Dear Member,

The chamber and the entire Goldfields lost one of its most respected and worthy individuals. He will be truly missed. It is with regret that we inform you of Mr Ian Auret’s funeral arrangements.

Ian Auret’s funeral will be held on Thursday 17th March at 10h30 at LIGHUIS, corner Constantia and Buren Streets, Flamingo Park, Welkom.


Auret came to Welkom in 1953, when he was only twenty years old. At first he worked for Anglo American and then he worked as branch manager for Incledon’s before he started his own business, Imperial Developments( which is still a very successful running concern), in 1967.

For 40 years he was involved with the Chamber of Business and for 39 years he served on the executive committee. He was also the president during 1975, 1991 & 1992. He also served on the Board of Directors of the FGF Development Centre where he did sterling work to get projects on  the road, to assist with visiting foreign delegations and to  be the safety lid on  all proceedings when  meetings get heated. He did the same as a DA- Councillor.

~~~THE history of Welkom’s roads, its road safety, the world of motor racing and many other aspects over the years are deeply intertwined with the life of Ian Auret. He is synonymous with the free traffic principles of Welkom and he is known as the anti-traffic light man.

From a very young age Auret was interested in the world of motoring. And it has remained his passion from those early years of exciting developments in the growing and evolving city of Welkom.
In 1968 he was the chairman of the Welkom Road Safety Association. In collaboration with the first traffic chief of Welkom, Mr Ben de Swart, he worked on traffic aspects and road safety. During this time Welkom won the State President’s Award for the safest town or city in the Republic for three consecutive years. “What made this award even more special was that we started at the 100% notch in that first year. When we won, they took our starting point from where we had stopped. “Then in the third year we again started at the point we had reached in the second year.

“The powers that be then decided to stop the competition. “Nobody ever wondered why Welkom was such a safe city and nobody even bothered to find out.”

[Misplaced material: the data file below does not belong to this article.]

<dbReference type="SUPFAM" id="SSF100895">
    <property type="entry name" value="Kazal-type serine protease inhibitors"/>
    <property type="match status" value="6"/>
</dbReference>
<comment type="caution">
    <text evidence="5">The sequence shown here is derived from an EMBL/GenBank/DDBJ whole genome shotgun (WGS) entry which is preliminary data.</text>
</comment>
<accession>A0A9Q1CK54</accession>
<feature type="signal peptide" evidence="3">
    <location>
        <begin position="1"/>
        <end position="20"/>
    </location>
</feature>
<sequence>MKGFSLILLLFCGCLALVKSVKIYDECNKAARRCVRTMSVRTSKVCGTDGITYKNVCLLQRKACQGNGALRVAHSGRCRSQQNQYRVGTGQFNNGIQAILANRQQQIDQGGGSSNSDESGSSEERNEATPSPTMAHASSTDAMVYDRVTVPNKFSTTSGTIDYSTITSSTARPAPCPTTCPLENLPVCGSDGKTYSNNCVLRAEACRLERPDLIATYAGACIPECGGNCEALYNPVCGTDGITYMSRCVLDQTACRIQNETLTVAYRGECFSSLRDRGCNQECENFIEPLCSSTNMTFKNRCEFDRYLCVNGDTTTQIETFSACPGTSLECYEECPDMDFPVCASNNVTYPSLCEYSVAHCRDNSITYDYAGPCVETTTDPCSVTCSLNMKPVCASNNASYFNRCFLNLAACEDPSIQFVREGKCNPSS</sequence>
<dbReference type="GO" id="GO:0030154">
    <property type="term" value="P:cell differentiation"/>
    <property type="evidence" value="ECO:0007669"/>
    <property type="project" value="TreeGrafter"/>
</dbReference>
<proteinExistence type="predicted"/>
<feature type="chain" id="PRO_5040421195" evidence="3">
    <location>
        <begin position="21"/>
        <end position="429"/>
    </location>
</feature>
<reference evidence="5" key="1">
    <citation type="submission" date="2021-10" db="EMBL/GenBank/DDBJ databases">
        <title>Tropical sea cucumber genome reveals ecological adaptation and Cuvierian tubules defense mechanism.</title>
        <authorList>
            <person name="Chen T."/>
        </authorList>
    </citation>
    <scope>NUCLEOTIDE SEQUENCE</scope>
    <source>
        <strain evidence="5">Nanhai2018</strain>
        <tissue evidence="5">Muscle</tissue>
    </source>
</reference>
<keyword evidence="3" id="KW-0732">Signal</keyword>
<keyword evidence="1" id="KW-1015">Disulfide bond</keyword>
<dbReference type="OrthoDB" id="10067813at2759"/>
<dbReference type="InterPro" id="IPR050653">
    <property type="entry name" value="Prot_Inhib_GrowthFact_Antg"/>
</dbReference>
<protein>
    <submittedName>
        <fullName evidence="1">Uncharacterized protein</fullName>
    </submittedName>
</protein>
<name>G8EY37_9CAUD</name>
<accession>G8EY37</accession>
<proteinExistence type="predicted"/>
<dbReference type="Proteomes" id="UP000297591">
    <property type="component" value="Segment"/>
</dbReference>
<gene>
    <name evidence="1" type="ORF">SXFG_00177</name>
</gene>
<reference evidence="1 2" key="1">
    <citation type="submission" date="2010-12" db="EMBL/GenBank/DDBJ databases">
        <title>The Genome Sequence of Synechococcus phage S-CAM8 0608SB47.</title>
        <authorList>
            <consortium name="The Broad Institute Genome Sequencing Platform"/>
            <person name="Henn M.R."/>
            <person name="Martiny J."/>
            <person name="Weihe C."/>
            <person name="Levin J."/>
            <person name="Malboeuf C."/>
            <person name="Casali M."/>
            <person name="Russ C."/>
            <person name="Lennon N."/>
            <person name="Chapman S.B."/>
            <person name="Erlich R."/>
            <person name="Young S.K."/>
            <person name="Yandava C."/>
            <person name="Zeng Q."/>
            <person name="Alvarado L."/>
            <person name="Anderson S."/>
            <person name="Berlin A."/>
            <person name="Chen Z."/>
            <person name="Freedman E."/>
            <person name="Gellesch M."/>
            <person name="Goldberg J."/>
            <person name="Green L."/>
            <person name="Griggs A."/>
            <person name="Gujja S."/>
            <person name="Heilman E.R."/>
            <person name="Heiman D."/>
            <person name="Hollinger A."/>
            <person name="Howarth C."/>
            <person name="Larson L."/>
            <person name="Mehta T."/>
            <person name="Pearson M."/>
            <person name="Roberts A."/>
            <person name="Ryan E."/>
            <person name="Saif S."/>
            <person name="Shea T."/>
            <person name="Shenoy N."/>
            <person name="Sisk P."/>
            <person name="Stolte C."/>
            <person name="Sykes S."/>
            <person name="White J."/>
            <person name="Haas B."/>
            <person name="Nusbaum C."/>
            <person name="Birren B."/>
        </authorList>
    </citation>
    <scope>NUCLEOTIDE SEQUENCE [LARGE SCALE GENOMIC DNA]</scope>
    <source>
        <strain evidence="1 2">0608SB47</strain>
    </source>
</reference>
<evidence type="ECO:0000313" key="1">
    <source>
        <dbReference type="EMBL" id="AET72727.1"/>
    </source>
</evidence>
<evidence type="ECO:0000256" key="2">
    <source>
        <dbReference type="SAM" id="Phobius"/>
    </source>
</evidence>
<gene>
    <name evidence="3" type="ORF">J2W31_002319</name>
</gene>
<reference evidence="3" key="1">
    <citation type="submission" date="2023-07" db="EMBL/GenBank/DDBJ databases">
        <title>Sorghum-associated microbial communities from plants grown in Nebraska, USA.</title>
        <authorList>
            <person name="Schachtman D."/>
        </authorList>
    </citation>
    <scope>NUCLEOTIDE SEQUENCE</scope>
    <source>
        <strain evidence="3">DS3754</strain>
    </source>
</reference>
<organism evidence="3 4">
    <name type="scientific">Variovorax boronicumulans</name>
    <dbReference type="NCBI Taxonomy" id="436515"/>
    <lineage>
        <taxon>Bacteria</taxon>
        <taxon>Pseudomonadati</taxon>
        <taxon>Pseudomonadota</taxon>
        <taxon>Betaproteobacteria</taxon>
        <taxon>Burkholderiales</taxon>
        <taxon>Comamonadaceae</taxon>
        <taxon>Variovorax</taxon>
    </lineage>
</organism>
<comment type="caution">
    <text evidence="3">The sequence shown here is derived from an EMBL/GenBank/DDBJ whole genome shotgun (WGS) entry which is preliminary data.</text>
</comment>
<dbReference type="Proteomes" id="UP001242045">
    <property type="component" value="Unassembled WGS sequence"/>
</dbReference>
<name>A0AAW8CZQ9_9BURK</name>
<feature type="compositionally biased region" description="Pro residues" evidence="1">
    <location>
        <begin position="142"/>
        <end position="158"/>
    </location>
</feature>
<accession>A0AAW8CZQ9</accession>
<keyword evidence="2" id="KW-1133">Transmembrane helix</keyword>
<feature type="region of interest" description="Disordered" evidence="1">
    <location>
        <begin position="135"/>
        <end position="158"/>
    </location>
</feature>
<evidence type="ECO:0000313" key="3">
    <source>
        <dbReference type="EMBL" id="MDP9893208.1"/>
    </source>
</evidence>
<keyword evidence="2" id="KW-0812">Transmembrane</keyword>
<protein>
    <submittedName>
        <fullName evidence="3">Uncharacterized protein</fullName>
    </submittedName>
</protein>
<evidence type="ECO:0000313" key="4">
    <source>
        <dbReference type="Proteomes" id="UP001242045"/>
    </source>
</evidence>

Giel de Wet, the then MP, and Ian Auret were responsible for the compilation of the first safety belt legislation in South Africa. De Wet put the proposal to parliament and this was seconded by the opposition party member, Helen Suzmann. “It stands to reason that this legislation was passed.”

In 1959 Auret started Motorsport Free State with Wynand Britz and Ian Galloway as founding members. The old Goldfields Raceway (forerunner to Phakisa) was the brainchild of Herman van Hees, Fritz Jaekel, Ami Weeber (MEC from Odendaalsrus) and Ian Auret.

Auret has not only left deep imprints in the development of the world of motoring, road safety and traffic in Welkom, but also provincially, nationally and even internationally.

Among others he has served as a jury member for the Federation of International Automobile (FIA) and he was president of SA Motorsport. He is an honorary life member of the Automobile Association. Auret is still involved in many national and international bodies as well as the Welkom Road Safety Association. Apart from the world of motoring, Auret has left his mark on the community in general and was still actively involved in the Chamber of Business.

He was a founding member of the Welkom Old Auto Club, a founding member of the Welkom Publicity Association and the chairman of the steering committee for three years.

He was a charter member of the Flamingo Rotary Club, and together with Koos van Zyl and  Bill Odendaal they established the Amari School.

In his own words: “The list goes on.” Yes, it is a rare pleasure to speak to one of the major forces in the establishment of Welkom’s traffic network, its safety rules and regulations and its neat and orderly road system, to listen to someone who was intricately involved in the birth of the city and its life pulse.

Auret stated : “Did you know why they were prepared to make Welkom a city, even though it did not have a cathedral, a university or the adequate population?
“Very few people actually know why,” he concedes.
“At that stage Welkom (the town) produced 23,8% of the free world’s gold.
“It is phenomenal to think that this once small dusty town was a major player in the world’s economy.”